The Potbank Dictionary - the glossary of The Potteries of Stoke-on-Trent. Established 1976

Here are those wonderful words, such as blunger,  saggar,  jomuklobby and ewster that were common in The Potteries. These words have been collected during a lifetime in potbanks. Some are specific to a particular factory, others are more general. Some vary from potbank to potbank and from Tunstall in the north to Longton in the south. Some are technical, and some feature the very special dialect of The Potteries. Some words are being lost as potbanks close or manufacturing methods change. All are fascinating. This is not an academic work but in fact, in places, its rather quirky!

BBC Interlude 1950 - Potters Wheel


The Potteries Bottle Oven : a huge and imposing, towering and daunting brick-built, bottle-shaped structure, up to 70 feet high, essential in the making of pottery. The red-hot heart of The Potteries of Stoke-on-Trent.

In 1939 there were about 2000 bottle ovens, or, strictly speaking, bottle-shaped structures of various types used for firing pottery ware or its components. They dominated the landscape of the Potteries of Stoke-on-Trent. In 2019 there are fewer than 50 still standing complete with their chimneys. None will be fired ever again. The Clean Air Act of 1956, and their delicate condition have put paid to that.

At the multi-award-winning Gladstone Pottery Museum, in Longton, Stoke-on-Trent, there are 4 bottle ovens and a bottle kiln. There are also two bottle ovens, next door, at the Roslyn Works. This is the most important and precious group of buildings in the Potteries.

Take a look at The Potteries Bottle Oven website here>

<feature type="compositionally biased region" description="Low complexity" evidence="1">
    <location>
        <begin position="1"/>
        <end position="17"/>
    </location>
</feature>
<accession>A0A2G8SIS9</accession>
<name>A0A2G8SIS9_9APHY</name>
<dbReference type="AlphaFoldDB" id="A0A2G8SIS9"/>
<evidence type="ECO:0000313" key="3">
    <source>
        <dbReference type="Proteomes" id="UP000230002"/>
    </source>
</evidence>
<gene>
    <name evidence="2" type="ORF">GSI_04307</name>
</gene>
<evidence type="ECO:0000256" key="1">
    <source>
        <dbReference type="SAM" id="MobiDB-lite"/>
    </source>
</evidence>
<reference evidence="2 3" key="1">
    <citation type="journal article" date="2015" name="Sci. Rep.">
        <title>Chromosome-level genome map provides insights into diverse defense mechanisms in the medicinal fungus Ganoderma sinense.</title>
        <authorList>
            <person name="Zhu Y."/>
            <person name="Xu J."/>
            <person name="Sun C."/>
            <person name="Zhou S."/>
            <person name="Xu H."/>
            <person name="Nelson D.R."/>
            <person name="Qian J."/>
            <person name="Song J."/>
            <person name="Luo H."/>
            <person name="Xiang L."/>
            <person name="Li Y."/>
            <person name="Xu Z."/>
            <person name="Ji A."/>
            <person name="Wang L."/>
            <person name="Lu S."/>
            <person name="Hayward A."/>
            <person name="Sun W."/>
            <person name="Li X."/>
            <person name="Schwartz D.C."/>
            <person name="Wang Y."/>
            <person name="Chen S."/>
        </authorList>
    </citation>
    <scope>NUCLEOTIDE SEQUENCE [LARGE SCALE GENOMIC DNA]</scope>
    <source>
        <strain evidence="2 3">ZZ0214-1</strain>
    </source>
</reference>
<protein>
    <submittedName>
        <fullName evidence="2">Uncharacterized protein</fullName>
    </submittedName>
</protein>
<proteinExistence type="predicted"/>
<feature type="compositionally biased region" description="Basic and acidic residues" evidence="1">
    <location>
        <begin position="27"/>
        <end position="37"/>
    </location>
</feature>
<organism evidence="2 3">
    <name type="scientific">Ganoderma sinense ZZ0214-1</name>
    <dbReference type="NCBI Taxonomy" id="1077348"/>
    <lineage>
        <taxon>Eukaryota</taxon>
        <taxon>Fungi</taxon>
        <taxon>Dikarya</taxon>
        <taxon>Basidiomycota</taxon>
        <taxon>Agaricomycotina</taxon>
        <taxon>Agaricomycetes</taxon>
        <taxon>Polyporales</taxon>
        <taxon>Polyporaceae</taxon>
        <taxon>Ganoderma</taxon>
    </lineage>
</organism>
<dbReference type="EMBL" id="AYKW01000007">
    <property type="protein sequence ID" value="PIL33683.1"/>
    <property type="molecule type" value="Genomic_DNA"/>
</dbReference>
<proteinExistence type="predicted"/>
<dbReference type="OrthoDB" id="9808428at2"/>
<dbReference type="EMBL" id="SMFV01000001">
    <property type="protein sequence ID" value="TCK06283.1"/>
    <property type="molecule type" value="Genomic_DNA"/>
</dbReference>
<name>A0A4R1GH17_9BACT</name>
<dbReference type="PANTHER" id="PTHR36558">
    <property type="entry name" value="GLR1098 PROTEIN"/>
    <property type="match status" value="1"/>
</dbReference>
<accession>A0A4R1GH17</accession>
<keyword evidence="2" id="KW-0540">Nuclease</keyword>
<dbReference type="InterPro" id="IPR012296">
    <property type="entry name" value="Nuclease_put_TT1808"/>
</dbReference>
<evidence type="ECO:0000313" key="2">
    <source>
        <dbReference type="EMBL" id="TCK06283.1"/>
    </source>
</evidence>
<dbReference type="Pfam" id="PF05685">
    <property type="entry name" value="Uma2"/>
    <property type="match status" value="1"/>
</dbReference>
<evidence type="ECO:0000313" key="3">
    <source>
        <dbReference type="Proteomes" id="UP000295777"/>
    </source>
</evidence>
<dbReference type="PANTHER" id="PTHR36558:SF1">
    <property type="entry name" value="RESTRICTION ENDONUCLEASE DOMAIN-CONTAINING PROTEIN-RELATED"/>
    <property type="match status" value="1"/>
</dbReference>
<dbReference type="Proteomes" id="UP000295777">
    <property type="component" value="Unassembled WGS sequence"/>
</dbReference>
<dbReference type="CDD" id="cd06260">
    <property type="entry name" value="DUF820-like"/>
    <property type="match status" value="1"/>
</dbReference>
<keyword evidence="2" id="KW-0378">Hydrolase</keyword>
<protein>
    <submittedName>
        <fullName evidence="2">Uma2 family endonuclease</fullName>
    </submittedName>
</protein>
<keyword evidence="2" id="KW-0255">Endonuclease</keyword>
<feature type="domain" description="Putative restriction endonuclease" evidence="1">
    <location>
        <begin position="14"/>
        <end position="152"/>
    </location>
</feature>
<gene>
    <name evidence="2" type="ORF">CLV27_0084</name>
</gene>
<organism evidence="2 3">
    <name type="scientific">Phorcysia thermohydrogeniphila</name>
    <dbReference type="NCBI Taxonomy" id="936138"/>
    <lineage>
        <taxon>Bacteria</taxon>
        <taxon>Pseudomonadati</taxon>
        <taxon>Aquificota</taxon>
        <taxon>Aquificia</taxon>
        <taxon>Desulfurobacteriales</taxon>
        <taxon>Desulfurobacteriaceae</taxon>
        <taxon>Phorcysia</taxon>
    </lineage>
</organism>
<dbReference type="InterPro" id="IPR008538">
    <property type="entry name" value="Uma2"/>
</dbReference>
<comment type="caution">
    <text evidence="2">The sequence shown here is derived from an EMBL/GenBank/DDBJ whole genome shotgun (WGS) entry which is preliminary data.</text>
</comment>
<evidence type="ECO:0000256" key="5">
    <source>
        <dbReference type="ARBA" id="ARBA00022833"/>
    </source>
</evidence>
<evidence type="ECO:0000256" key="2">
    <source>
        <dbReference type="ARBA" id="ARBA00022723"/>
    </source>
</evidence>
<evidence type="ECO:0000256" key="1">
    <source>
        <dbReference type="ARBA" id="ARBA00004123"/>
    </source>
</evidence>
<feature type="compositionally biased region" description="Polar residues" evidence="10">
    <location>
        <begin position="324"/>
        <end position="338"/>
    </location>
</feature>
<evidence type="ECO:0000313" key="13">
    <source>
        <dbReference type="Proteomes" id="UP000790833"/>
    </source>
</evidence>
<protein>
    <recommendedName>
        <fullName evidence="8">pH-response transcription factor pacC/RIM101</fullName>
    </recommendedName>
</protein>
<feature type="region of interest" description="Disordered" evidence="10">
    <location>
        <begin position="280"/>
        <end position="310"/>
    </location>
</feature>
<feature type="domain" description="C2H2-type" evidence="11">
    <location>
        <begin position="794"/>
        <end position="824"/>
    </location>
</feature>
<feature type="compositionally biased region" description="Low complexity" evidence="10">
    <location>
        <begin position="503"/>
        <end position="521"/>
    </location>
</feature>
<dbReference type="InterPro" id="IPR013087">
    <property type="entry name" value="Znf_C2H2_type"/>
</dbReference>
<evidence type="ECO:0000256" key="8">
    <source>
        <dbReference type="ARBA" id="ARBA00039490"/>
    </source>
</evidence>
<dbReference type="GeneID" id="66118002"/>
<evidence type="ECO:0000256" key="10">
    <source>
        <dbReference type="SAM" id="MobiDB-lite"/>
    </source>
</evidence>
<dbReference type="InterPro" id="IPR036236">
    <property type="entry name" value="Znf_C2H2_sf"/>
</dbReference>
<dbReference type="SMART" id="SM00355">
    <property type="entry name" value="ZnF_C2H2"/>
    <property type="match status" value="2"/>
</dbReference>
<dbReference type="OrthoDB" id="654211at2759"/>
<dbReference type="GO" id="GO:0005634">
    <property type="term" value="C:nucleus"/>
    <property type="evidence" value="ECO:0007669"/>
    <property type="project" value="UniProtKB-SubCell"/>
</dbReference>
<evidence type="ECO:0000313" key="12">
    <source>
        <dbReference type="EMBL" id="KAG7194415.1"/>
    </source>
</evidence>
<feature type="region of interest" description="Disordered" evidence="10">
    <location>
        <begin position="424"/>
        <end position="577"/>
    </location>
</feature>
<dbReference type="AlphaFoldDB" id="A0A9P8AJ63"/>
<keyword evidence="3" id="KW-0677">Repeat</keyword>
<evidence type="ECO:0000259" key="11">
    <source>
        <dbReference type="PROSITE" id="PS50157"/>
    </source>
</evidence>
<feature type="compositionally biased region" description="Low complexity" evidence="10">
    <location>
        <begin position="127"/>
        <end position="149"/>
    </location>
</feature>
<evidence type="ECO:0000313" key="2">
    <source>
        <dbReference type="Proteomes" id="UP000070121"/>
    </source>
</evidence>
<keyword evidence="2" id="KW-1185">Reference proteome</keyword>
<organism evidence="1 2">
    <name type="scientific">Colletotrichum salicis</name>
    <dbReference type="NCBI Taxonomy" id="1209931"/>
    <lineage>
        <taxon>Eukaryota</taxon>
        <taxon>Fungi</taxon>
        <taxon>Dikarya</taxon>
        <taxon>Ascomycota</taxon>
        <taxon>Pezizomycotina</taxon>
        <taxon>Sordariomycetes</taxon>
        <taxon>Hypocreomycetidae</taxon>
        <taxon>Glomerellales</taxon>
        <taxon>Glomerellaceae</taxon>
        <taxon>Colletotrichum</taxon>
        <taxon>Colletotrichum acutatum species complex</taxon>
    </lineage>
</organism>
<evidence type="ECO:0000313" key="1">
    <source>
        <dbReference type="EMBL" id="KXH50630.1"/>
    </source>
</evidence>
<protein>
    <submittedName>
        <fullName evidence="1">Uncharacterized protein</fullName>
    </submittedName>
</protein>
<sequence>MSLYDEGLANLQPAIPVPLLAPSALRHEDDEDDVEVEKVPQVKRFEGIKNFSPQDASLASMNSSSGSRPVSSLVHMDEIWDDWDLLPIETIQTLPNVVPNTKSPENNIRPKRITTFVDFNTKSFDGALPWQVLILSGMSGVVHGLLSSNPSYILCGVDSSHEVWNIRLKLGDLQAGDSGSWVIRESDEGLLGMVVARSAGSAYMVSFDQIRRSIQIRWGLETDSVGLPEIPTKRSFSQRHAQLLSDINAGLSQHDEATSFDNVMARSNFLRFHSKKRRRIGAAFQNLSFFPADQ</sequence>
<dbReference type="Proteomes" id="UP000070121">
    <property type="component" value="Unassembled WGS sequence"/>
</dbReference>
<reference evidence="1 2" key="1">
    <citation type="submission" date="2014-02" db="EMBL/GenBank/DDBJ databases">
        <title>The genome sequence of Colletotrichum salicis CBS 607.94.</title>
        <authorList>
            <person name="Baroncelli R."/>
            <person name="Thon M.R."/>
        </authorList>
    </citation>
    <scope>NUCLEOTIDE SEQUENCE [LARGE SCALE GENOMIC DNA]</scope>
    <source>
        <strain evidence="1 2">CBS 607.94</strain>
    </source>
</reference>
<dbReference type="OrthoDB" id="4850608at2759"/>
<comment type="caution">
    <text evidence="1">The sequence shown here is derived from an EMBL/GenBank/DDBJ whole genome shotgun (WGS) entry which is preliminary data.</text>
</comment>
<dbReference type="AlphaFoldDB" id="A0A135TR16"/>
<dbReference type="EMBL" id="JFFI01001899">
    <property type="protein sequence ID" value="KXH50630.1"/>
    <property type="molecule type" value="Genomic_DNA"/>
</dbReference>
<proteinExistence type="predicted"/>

BONE CHINA A smooth textured and extremely white firing pottery body.  Translucent and very strong. It is unique in that it contains a high proportion of calcined bone ash and biscuit fires at approx 1220 C. A type of porcelain.

Around fifty percent of the body recipe contains calcined cattle bones. Invented at the Spode factory in Stoke-on-Trent around 1800. The recipe contains about 50% calcined cattle bone, 25% china clay and 25% china stone. The bone used at Spode was more specifically the shins and knuckle bones of oxen. (Lower grades of bone china, not from Spode, may have used all or some bones from sheep or goats.  But definitely not horses.)  The bones are calcined at temperatures up to 1000 C before being ground to a fine powder and used in the bone china recipe. Bone china is extremely hard and intensely white.

Bone China: a Particularly English Porcelain
The Invention of Bone China:  The Spode company, under Spode I and Spode II, is credited by potters, collectors, researchers and other experts with having perfected the bone china formula before 1800.

What is? BANJO

BANJO Kiln Furniture. A saggar with a particular shape. A bit like a banjo. Mainly for glost firing. Ideal for a double row of dottled muffins.

BANJO - you can see the shape of the banjo saggar
in this picture, bottom right

But what is a muffin?  Don't get confused!  An American Muffin is a small domed spongy cake made with eggs and baking powder. An English Muffin is leavened bread, beloved by the English aristocracy particularly in the early 20th Century and served in a Muffin Dish.  A Muffin Dish should not be confused with the Muffin which is a small pottery plate measuring 5 or 6 inches in diameter. So Banjos were for small pottery plates.  more here>

What is? CRAZING

CRAZE and CRAZING Glaze fault. A network of fine surface cracks in glaze. Occurs due to stresses created in the glaze by expansion of the body. Results from a mismatch of thermal expansions of the glaze and body. The craze pattern can develop upon removal from the kiln or even years later. Crazing happens when a glaze is under tension. more here>